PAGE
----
Philly Among Worst Cities for Drivers, WalletHub Says

But with only a few highways into the city, is that any surprise?

Traffic on the Ben Franklin Bridge

Photo | Jeff Fusco

If it wasn’t already obvious based on your morning commute — or Sandy Hingston’s — Philadelphia is a really bad city for drivers.

WalletHub found that Philly is the third-worst U.S. city for driving, based on factors such as a vehicle’s operating costs, traffic, weather, and risk of theft, among other criteria, CBSPhilly reported earlier today. The ranking compared the 100 biggest cities in the U.S. (based on population), of which Philly is the fifth-largest overall, with around 1.5 million residents.

WalletHub also calculated that U.S. drivers are on the road about 200 hours each year, not including traffic, which accounts for another 40 hours. Put in terms of working hours (40 hours a week), the study said, that sum equals a six-week vacation. Average gas prices — for the Philadelphia-Wilmington-Atlantic City statistical region, currently $2.739/gallon (BLS data as of May 2015)—and the average time lost to traffic annually were also factors in the final ranking.

In the study’s main findings, Philadelphia ranked 97th out of 100 for accident likelihood against the U.S. average (thanks Roosevelt Boulevard!) and has the 98th-fewest car wash stations per capita. In addition, Philadelphia has the 22nd-highest parking rates, though a Philly Mag staffer said last summer that parking in Philly should be more expensive still.

WalletHub also pulled together a panel of transportation experts from institutions and universities around the country to discuss improving safety, reducing congestion and accidents, and other topics. The many answers can be read on the study’s page.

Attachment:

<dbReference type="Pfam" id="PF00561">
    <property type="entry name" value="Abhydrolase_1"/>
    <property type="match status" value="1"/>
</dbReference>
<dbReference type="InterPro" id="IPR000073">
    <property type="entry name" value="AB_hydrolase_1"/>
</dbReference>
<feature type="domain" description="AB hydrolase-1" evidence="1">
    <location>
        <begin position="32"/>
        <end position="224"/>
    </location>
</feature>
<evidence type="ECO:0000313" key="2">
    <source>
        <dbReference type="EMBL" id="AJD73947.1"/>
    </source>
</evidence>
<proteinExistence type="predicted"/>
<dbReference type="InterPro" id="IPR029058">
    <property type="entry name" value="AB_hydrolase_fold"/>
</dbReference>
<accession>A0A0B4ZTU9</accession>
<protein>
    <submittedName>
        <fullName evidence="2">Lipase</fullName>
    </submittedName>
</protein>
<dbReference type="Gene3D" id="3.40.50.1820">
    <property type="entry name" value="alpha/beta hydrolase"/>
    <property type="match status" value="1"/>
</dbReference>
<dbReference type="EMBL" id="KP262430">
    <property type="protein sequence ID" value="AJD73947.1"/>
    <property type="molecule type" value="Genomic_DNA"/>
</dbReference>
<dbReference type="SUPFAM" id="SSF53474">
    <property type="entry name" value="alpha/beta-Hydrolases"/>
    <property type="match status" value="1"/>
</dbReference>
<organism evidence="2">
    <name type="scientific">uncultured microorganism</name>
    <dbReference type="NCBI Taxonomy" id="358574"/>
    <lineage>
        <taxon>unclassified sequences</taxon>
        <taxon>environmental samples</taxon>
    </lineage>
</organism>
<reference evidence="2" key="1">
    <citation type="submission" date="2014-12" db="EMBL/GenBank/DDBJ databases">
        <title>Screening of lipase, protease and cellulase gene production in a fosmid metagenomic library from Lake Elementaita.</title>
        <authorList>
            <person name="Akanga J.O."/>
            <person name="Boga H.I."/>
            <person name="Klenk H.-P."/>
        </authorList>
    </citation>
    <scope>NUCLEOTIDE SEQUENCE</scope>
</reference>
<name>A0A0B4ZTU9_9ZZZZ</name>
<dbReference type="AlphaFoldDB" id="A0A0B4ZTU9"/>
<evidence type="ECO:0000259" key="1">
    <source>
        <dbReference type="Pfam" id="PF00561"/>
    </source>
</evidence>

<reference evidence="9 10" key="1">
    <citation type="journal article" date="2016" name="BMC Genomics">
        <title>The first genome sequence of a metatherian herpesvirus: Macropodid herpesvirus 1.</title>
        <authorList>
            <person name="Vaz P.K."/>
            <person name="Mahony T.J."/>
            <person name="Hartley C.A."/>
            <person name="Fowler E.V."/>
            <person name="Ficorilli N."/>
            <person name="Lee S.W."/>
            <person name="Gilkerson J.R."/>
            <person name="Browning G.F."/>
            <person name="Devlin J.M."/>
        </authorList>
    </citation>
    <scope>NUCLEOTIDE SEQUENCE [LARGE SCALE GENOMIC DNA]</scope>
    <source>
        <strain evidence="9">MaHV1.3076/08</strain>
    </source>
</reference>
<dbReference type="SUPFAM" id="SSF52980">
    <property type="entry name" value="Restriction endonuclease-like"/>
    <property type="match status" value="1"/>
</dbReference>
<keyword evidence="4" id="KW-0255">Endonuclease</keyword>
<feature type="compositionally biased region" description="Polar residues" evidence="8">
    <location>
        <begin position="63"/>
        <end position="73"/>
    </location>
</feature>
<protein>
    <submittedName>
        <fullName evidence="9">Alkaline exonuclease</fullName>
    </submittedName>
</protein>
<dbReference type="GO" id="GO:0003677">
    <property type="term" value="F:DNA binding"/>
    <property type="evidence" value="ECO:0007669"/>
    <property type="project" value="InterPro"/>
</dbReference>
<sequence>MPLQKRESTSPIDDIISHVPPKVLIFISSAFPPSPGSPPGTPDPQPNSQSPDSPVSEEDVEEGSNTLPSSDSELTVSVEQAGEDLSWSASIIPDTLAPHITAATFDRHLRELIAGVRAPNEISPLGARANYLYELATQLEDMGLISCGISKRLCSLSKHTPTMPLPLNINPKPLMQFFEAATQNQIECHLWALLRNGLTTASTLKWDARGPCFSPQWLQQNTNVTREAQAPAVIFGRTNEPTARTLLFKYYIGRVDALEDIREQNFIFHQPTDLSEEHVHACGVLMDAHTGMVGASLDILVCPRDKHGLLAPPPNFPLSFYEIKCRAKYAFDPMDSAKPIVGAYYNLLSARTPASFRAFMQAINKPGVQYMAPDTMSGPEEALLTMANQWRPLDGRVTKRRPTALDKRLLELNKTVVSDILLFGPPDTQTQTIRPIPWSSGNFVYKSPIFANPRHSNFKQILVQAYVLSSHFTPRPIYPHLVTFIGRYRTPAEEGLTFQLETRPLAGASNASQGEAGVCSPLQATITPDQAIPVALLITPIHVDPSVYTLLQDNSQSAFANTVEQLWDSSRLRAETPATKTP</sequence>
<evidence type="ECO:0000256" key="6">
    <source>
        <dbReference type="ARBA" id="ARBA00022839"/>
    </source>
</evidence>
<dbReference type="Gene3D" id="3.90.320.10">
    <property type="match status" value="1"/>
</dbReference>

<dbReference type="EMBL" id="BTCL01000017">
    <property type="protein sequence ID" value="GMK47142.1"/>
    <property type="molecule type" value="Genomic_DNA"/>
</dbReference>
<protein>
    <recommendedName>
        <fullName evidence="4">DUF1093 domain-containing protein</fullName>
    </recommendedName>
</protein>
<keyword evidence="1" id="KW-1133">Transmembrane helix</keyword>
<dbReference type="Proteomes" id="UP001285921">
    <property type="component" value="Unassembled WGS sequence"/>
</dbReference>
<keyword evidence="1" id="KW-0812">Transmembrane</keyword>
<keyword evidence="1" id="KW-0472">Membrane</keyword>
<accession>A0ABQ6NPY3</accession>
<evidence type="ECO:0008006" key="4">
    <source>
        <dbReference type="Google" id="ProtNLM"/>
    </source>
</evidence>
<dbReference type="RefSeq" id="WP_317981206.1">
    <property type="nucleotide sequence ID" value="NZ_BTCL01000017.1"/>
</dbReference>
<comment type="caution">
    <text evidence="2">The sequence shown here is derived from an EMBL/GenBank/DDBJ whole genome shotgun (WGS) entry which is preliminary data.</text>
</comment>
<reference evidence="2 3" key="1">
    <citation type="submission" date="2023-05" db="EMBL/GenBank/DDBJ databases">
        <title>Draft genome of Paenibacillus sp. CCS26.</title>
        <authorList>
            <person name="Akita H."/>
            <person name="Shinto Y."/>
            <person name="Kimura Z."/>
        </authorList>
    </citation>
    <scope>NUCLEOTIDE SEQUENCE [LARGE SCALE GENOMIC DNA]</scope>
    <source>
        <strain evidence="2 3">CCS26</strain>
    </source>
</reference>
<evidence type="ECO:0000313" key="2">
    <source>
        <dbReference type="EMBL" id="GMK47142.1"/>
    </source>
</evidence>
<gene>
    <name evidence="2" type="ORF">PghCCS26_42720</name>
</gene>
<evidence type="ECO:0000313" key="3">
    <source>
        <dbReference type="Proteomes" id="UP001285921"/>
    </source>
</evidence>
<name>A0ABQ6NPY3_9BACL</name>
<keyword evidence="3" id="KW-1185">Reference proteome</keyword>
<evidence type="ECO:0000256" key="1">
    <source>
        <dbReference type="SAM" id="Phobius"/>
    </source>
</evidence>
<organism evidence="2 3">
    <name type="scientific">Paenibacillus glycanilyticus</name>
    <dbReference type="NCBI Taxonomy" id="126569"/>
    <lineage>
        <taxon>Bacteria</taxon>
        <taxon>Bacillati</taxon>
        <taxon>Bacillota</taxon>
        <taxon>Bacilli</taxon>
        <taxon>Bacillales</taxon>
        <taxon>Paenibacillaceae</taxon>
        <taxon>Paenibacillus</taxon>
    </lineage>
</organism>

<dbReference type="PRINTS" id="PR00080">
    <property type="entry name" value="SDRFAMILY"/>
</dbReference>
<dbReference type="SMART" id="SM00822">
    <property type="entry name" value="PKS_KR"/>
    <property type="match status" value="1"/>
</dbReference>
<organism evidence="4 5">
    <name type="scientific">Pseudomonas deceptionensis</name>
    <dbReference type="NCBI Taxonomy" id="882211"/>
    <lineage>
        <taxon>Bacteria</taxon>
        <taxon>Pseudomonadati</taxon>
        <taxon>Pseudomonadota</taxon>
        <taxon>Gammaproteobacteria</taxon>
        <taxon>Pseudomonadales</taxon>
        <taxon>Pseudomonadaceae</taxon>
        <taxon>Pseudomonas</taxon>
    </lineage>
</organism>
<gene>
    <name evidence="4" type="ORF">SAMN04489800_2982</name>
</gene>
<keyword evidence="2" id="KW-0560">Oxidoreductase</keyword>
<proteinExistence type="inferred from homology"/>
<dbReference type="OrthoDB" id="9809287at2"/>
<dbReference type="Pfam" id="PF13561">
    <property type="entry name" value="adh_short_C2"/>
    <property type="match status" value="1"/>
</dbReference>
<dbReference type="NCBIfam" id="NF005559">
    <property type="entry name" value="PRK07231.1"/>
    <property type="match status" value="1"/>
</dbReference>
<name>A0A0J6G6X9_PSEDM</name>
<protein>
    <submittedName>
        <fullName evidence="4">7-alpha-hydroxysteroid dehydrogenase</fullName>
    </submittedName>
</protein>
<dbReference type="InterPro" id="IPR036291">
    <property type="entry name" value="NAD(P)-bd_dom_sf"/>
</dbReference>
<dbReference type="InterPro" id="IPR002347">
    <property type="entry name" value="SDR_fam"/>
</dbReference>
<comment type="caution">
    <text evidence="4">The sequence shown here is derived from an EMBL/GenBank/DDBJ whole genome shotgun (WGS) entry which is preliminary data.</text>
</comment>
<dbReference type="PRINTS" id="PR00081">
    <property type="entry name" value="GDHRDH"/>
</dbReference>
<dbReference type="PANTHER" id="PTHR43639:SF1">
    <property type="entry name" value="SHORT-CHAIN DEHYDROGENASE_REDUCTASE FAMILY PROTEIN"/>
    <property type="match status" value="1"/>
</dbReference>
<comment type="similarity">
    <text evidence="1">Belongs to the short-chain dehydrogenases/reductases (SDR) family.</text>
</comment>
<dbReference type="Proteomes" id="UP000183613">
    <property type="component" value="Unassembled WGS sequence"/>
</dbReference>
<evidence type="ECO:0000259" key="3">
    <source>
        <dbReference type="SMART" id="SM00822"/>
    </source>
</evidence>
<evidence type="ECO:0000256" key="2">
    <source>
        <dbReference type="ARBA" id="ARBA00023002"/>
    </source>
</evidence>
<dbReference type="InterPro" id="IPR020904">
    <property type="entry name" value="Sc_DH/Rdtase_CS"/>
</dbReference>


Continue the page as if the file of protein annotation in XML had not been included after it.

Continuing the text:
For the methodology, which was briefly explained above, WalletHub picked four categories — cost, traffic, and road quality, safety, and “driver and car wellness.” They then graded all 100 cities (defined as only the city proper, not surrounding areas) on 21 overall weighted criteria classed under those categories. For example, in the Costs category, gas prices were considered at twice the value of the other three criteria — car insurance premiums, maintenance and parking rates.

Without further ado, here’s the full WalletHub ranking map:

It’s likely no surprise that smaller cities ranked towards the top, and that most major metropolises found themselves near the bottom. Philadelphia is right in the mix with Boston (94), New York (100), Washington, D.C. (99), Baltimore (92), San Francisco (97), Detroit (96), Chicago (93) and Los Angeles (91). Newark, New Jersey (95) is also one of the worst.

Don’t worry, though. Our friendly neighbor across the state, Pittsburgh, is also in the bottom half, coming in at 71.

Here are Philly’s individual ranks: Costs (90), Traffic and Road Conditions (96), Safety (82) and Car and Driver Wellness (81).

But we did rank fifth in public transportation (last year, at least)!

Source: WalletHub